Some concept art for Wootanga



We now have a ShoutBox on the front page of the Wootanga Infosite. Here you'll be able to leave comments about the game. You can read more news about Wootanga here.

There's also a new blog in the Developer Diary. You can view the article in full below.

"
Gaining Pace


NPCs

As mentioned in the previous Blog, the focus this time is on our Non-Player Characters which, unlike most conventional bots, come equipped with Agent Technology.

Over the last few days, our NPC framework gained so-called constraints, which are conditions that are applied to certain dialogue paths. So, in effect, if you keep repeating yourself, Oraluki might get upset. He'll also remember you the next time you return to him, whether it be an hour, day, week or month.

In addition, the framework was connected to some real world and virtual world information. So it's now theoretically possible for our NPCs to know which town you're from, what time it is there and what the weather's like outside.

The nicest bit at the moment is the mode in which NPCs really communicate with each other, exchanging new information about people they like - just like real people. It may also be that one NPC isn't in the mood to talk with another. It's a really exciting aspect of the library...

As you can see, this project is much more ambitious than the usual bots in online games. Today I even went to the local Graduate School of Dynamic Intelligent Systems for a short chat about agent technology and their different scientific classes.


Shout!

As you will have noticed, the Infosite has now got a shoutbox, where visitors can leave us comments and feedback.

Although this is a rather small addition in appearance, there is of course more going on behind it. In actual fact, this module might well make an appearance in our final site on House pages (Houses being what Guilds are in other games).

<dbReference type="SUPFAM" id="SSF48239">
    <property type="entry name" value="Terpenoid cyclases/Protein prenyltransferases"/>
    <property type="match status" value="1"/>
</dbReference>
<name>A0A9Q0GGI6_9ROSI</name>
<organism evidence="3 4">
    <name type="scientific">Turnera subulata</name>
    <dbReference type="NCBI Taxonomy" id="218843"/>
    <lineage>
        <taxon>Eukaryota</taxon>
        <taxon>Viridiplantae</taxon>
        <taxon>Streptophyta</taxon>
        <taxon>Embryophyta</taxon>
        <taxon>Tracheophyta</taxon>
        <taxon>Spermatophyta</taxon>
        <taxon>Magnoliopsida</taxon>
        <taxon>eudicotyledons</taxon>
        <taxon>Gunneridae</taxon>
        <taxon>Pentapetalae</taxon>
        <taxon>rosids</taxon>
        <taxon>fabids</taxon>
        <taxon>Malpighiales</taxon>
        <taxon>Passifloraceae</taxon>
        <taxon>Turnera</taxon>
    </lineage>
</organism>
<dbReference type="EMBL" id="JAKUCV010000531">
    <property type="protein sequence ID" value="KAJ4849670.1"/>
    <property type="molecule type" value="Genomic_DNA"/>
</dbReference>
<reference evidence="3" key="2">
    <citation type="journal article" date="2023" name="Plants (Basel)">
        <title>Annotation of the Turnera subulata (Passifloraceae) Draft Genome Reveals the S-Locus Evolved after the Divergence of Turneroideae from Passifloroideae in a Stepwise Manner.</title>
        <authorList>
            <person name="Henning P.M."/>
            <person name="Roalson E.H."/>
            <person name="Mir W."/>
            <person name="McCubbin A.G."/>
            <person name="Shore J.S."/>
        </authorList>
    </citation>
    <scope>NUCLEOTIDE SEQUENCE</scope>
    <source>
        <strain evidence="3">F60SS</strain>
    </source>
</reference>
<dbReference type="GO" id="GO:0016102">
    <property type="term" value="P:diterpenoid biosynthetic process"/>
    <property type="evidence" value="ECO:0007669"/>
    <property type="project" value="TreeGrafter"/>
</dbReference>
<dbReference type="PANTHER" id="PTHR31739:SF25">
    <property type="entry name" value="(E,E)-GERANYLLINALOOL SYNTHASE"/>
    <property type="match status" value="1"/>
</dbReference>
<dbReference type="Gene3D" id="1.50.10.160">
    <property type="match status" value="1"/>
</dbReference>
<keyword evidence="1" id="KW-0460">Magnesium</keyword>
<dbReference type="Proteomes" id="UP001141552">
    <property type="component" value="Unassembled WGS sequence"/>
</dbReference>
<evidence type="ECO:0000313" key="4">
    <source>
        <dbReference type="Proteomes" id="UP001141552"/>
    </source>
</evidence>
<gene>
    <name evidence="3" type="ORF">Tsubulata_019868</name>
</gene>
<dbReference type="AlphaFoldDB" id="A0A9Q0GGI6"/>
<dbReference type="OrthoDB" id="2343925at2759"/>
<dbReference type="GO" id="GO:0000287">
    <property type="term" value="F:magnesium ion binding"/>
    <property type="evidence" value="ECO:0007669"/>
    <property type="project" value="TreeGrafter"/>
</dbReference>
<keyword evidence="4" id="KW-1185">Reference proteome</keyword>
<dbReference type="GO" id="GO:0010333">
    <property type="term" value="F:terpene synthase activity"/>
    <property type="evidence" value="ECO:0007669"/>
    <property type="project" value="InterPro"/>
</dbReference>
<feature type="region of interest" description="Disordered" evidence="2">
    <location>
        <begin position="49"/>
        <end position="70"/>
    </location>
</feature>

Serious backend work has been done on the shoutbox library, allowing export in XML as well as subscribing to shoutbox newsfeeds in more than a dozen variations (not enabled on the Infosite, sorry...)


Bad word filtering

Oh the pain! Why didn't anybody tell us that writing sophisticated bad word filters isn't fun? The code is rather straightforward, but the main problems come up with the data on which they work.

So it wasn't really possible up to now to find some nice lists of dirty words with associated severability. ;)
The simple solution to this is to come up with some lists of our own. Problem solved.

For now I won't be giving any implementation details on this "Ansarra" component so, for the moment, you can pretend it works by magic. I can tell you it's not one of these cheap "if message contains 'bleh' replace that by dots" systems. It's a much more flexible system which will be expanded into a formal text classification system during further development. Science strikes back once again!


Further plans

The next part will be about the technical side of the Avatars along with Inventories and Items. So this will become a rather boring time as it won't require much science... but who knows? ;)

Thomas Heinen
Lead Developer"

Don't forget to visit http://www.wootanga.com and register your email address to receive news and updates about Wootanga and be invited into the Beta once launched.

Anthony
Wootanga - Play Life, Live The Game(TM)

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They're cute, but the cartoonish look makes the whole four arm thing even more of a puzzle.

Can your artist pals make a reasonable bulldozer?